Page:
As Governor Gavin Newsom gives his State of the State speech this morning on healthcare, California Senate Republicans are demanding action to save the state’s hospital system, which is in imminent crisis and has the potential to impact millions of Californians’ access to healthcare. Years of underfunded Medi-Cal reimbursements have resulted in hospitals throughout the state not being able to pay their bills, putting them on the brink of collapse.
“Rural families need more access to healthcare and lifesaving measures, not less,” said Senator Brian Dahle. “If healthcare is an important enough topic for the governor to plan a tour stop, he can surely take action to prevent millions from losing these services. This is an issue that we cannot afford to continue without a resolution.”
“This is a self-inflicted crisis of epic proportions that is putting lives on the line,” said Senate Minority Leader Brian W. Jones. “While Newsom makes a stop on his statewide tour to talk about healthcare, he’s missing the mark — there are families currently without access to emergency services and millions more who may be at-risk if the governor does not act quickly.”
An unfortunate example of the hospital collapse crisis is the sad saga of Madera Community Hospital. Because of financial distress, lack of financial support from the state, and Attorney General Bonta preventing a merger purely for political reasons, MCH was forced to close its doors in December 2022. Adding further to families’ frustration and anguish, two patients who otherwise could have received life-saving treatment at MCH died during ambulance transportation to the nearest emergency room located in Fresno County, which is more than 20 miles away.
Communities throughout California are at risk of losing access to healthcare services, just like we saw in Madera, including; Visalia, Placerville, Porterville, Hollister, Bakersfield, Montebello, Humboldt County, all of Imperial County, and pockets of Los Angeles. Without immediate action from the state, millions of Californians are at risk of losing access to hospitals and emergency care.
Failing to keep pace with rising healthcare costs associated with inflation, COVID-19 emergency care, and other unfunded mandates, have further squeezed California’s hospitals to the breaking point, resulting in over $12 billion in losses for our hospitals during the pandemic alone.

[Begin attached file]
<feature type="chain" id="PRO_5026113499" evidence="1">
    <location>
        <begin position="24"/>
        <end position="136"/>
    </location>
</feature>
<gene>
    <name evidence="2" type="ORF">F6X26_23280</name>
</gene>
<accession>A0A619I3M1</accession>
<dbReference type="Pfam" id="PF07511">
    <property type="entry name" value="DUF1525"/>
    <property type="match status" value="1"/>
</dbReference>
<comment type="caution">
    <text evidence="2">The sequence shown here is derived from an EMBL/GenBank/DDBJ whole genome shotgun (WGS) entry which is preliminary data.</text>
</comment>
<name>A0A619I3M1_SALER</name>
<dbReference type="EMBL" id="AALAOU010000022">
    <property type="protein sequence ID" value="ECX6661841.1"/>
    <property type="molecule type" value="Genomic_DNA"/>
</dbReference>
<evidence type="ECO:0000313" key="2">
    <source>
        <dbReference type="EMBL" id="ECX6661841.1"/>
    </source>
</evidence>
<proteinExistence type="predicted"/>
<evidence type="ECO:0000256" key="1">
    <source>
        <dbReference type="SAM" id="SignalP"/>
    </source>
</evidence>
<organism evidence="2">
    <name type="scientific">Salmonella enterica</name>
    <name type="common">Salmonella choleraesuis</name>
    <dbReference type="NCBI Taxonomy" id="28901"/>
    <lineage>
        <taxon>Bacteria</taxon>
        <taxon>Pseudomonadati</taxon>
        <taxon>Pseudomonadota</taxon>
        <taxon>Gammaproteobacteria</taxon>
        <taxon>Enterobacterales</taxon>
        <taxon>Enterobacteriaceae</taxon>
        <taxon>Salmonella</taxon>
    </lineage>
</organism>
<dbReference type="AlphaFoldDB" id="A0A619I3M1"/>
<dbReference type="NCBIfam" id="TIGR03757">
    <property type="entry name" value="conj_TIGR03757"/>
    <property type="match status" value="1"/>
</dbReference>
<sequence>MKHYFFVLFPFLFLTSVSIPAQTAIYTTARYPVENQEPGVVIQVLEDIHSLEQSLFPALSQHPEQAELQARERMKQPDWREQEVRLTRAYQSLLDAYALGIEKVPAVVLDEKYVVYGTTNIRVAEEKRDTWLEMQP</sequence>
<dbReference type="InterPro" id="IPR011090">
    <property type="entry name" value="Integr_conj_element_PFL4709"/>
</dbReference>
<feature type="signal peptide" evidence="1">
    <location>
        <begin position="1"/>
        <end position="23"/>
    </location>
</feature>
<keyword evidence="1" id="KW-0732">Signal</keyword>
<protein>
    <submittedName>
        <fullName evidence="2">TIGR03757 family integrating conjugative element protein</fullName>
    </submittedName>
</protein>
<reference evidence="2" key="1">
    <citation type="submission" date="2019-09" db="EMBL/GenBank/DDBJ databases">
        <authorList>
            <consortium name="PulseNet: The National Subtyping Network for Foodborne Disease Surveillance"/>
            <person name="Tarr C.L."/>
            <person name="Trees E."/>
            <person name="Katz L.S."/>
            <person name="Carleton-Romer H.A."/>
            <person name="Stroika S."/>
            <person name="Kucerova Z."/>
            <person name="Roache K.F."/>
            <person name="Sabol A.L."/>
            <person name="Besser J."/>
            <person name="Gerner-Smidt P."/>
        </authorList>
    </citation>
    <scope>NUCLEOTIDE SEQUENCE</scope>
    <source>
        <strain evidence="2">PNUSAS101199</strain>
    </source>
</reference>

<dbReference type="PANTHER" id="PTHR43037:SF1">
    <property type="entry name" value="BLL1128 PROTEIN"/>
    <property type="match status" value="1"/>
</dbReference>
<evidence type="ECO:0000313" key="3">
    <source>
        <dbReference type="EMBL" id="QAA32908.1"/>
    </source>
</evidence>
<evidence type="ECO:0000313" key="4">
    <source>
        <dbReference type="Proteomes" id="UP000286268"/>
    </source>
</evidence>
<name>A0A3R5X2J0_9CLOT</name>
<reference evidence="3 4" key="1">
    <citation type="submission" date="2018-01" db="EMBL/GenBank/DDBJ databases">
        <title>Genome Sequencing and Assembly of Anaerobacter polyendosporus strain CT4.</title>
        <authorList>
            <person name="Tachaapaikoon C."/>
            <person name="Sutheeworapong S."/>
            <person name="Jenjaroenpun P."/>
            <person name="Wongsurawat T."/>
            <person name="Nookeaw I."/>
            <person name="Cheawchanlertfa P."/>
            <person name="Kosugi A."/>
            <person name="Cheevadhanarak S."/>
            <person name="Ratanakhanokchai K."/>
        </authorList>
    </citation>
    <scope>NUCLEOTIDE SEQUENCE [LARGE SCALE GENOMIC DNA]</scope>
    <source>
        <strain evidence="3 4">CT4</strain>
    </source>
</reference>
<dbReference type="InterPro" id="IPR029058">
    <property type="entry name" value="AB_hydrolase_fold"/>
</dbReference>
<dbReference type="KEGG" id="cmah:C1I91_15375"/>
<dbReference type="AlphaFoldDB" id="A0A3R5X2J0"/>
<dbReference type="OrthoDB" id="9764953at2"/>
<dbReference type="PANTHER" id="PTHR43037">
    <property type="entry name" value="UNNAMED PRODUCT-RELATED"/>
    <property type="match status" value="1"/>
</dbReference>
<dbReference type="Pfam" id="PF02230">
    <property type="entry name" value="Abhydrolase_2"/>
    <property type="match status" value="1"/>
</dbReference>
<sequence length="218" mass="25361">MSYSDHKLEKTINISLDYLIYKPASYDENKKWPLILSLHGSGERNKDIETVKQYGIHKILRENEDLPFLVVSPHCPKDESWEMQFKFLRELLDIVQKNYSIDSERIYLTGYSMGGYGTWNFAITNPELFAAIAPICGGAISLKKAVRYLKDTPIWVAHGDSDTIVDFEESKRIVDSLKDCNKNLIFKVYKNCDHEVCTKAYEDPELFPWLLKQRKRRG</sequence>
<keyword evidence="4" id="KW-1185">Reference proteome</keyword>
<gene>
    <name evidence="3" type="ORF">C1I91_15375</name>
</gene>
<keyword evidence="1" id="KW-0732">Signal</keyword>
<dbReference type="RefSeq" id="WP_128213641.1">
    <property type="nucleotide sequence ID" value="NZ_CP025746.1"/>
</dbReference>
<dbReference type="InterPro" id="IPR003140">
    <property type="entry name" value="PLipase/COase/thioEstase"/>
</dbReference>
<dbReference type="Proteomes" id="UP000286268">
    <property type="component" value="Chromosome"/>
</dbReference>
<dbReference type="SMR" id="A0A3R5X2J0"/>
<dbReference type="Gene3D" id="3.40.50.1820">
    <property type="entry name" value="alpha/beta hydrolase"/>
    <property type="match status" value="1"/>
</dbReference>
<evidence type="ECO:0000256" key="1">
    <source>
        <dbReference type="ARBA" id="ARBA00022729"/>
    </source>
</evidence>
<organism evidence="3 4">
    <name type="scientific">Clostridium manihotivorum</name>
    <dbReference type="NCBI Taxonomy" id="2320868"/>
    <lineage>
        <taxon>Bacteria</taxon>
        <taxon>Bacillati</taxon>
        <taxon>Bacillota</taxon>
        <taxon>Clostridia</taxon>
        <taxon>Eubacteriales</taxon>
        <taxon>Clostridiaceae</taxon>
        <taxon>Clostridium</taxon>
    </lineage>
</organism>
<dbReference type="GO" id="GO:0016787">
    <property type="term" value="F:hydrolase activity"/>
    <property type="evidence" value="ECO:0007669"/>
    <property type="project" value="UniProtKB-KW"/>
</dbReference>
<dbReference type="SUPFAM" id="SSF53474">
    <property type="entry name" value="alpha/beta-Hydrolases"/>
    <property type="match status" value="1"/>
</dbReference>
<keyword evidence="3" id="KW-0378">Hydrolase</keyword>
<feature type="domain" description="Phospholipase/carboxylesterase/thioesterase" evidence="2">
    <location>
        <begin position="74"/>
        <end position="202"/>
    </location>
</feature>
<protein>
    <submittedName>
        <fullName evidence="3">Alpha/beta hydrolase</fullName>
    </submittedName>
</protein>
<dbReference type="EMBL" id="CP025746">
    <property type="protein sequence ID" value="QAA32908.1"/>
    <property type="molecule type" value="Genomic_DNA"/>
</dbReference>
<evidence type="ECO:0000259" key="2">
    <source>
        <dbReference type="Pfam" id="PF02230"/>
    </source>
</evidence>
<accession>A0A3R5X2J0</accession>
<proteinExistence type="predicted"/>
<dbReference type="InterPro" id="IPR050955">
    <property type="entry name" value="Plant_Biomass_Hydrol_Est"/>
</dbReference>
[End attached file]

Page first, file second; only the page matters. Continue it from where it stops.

“While I appreciate the governor’s passion and creativity to address rising healthcare and prescription drug costs, the priority right now should be saving the healthcare system we currently have. Without immediate action, millions of Californians won’t have access to doctors, nurses, and hospital services. Californians should not have to worry about having access to life-saving care in the event of an emergency. We need our governor to pay attention to major gaps in our healthcare system. Despite repeated warnings from California Republican lawmakers to address systemic underfunding of Medi-Cal reimbursements, we are racing toward an unavoidable crisis while our governor seems unfocused and has his priorities out of order,” concluded Jones.
In a letter to the Senate Budget Committee, requesting a one-time relief package of $1.5 billion, a bipartisan group of senators wrote: “As California has expanded the number of Medi-Cal enrollees, reimbursement for their care has not kept pace. California pays just 74 cents for each dollar it costs to care for Medi-Cal patients, a rate that has not been adjusted in over a decade. Medi-Cal underfunding has created a two-tiered system of care that is exacerbating health care inequities.”
According to the California Hospital Association, since 2012, Medi-Cal rates have been frozen – creating a two-tiered system for health care in California that places a greater burden on working families, and a $46 billion shortfall for Medi-Cal hospital services compared to expenses from 2010-2020.